The second plane had been timed to hit the second tower some minutes later so that video cameras would record it. For the rest of the day, the world media showed over and over again the strike and the collapse of the towers.
The destruction of a wing of the Pentagon and of both World Trade Centre towers by this small commando of individuals is to all prior acts of infiltration and sabotage what the atomic bomb detonated on Hiroshima was to all prior bombings. It was an act on a world scale, an attack on the command centres of the world’s only superpower. These fortresses of technology proved vulnerable to individuals using the most low-tech means and the most primitive weapons, driven by their individual wills, determined to sacrifice themselves.
Suicide missions are a constant of war. The Iwo Jima monument commemorates the 40 000 men sent to die on that uninhabited island. In the Vilnius ghetto sealed by the Nazi forces, a Jewish commando called “The Avengers” vowed to die not in the imminent pogrom but on sabotage missions. From the Palestinian people, who for forty years have been sealed in an economic blockade and subjected to Israeli tank incursions and helicopter strikes, there has come an uninterrupted succession of men and women volunteering for suicide missions. On 9/11, four passengers on one of the hijacked planes, learning about the crash into the World Trade Centre, decided to attack the hijackers; they succeeded in crashing the plane in a field in Pennsylvania, sacrificing themselves and everyone on the plane.
In a world where high-tech military dominance becomes global, sacrificial individualism may appear anywhere – in Northern Ireland, Chechnya, Basque Spain, Columbia, Myanmar, Mindinao in the Philippines, Indonesian Papua and Aceh, Nagaland in India, Sri Lanka, Nepal, Kashmir, Kurdish Turkey, Israel, Algeria, Lebanon, Sudan, Chad, Darfur, Uganda, Burundi, Congo, Angola, Sierra Leone, Guinea-Bissau, Senegal, Ethiopia.
Producing a picture of the good
The public was well informed about the succession of conflicts that led to the outbreak of the First World War and about the economic crisis and German rearmament that resulted in the Second World War. But with the end of the Cold War, the television media cut back most of their foreign correspondents; the public was relatively uninformed about the deep conflicts arising from the global struggle for markets and energy sources. 9/11 was sudden and unexpected; the media portrayed it as the mass death of ordinary Americans who simply wanted to live and make a living, and who had no idea that they were participants in any kind of struggle. The intense visceral feelings of horror and fear, periodically intensified by repeated Red Alerts, functioned as evidence in individuals across the US of their will to live, which appeared sacred to them, a core goodness – such that the force that struck such horror and fear in them could only be Evil itself. The question whether this sacred will to live could be a cause worth dying for did not arise: the high-tech arsenal that the superpower already had and quickly increased would shock, awe, and exterminate populations in Afghanistan, Iraq, Iran, and North Korea. Indeed, this war would require not even economic sacrifice; while the military budget soared, taxes were cut across the board.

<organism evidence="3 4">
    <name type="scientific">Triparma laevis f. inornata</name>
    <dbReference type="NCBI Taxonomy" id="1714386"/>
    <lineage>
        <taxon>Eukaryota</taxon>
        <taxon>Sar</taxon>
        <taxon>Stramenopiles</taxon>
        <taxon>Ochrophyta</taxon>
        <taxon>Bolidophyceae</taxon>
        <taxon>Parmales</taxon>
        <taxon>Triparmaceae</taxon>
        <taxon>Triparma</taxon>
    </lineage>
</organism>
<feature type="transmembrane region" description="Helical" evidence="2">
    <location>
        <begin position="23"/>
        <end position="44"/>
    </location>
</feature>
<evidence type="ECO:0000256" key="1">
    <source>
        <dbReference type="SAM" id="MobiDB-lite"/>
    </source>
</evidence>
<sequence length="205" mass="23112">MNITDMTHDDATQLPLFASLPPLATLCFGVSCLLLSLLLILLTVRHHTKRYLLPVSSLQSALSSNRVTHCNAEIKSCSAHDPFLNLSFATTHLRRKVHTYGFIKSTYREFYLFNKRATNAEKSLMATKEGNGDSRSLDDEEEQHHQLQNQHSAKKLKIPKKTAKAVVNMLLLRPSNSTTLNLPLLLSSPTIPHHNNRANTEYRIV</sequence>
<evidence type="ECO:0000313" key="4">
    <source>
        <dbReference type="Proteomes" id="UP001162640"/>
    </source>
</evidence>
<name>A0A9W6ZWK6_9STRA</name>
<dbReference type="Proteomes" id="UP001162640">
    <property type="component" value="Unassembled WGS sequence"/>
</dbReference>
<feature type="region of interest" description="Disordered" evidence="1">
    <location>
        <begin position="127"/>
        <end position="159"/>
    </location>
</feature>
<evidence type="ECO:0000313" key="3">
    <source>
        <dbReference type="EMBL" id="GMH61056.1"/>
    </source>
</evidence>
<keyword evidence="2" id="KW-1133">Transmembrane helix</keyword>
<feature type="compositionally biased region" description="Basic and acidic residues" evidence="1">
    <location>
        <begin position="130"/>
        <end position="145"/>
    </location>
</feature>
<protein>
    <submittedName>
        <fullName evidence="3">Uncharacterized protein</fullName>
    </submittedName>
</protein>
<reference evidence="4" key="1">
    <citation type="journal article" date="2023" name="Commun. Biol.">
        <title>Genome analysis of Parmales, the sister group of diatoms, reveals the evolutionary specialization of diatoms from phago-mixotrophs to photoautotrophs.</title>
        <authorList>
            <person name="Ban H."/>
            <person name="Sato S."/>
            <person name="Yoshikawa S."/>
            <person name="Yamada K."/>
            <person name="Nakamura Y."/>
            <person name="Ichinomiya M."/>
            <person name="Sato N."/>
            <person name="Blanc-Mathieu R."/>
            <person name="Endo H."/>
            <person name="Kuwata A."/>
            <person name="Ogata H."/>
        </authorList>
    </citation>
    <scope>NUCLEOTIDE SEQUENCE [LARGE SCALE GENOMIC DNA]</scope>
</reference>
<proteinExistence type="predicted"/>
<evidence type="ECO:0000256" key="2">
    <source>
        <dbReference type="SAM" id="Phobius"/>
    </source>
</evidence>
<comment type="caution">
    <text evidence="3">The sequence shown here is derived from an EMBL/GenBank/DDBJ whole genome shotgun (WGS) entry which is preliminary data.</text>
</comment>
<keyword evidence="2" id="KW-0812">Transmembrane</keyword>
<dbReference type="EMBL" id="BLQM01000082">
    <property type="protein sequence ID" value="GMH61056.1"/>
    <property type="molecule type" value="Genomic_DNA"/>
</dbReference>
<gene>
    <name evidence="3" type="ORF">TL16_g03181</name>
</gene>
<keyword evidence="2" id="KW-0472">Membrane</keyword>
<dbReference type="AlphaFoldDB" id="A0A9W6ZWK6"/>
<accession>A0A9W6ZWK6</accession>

The man or woman on a suicide mission judges that he or she can do little or nothing for his or her people by living, but can do something for them by dying, if only to counter the shame of their impotent existence. How can one threaten the self-sacrificial individual? One cannot terrorize a commando determined to die. What one can set out to do is hunt them down and exterminate them before they die by their own sword, with their own act. One can set out to demonstrate that they do nothing, even if they succeed in their suicide mission. One does so by demonstrating that their existence, and the shame of the impotent and abject existence of their people, is and shall be worthless. One sets out to demonstrate that their deaths, like their lives, are worthless.
Hunting down and exterminating the real and potential suicide commandos yielded great public spectacles of destruction: the carpet bombing of Afghanistan; the locking up of those who surrendered in containers without air ducts, hauled out into the desert sun until they were all dead; the slaughter of uncounted Iraqis during and after the invasion, the levelling of Falluja, a city of 300 000 people, after four American mercenaries were killed there. Classical art depicted the individual corpses and faces of the dead in great numbers: the Mahabharata, the Iliad, the Bible measured the glory of the victor by recording the numbers, the tens of thousands slaughtered on the battlefields. How many were killed in Afghanistan, in Iraq? The dead are not depicted; they are not even numbered. These operations function to demonstrate that these populations can do nothing with their lives or their deaths.
The atrocities of the good
In Afghanistan and Iraq, tens of thousands of people were rounded up from the scene of acts of sabotage by soldiers who spoke no Pushtu, Uzbec, Farsi, or Arabic, and incarcerated without charge; according to reports of Red Cross investigators and later by the army itself, up to 90 per cent were innocent. Thousands of others were incarcerated in a vast secret Gulag from Guantanamo to Pakistan. Officially, these captives are being held for interrogation. Official Washington policy statements enjoined methods identified as torture by the Geneva Conventions as a means to extract information about the al-Qaeda organization and the Iraqi resistance. An unknown number of captives have been transferred to prisons in Egypt, Jordan, Morocco, Pakistan, and Uzbekistan, where torture is assured.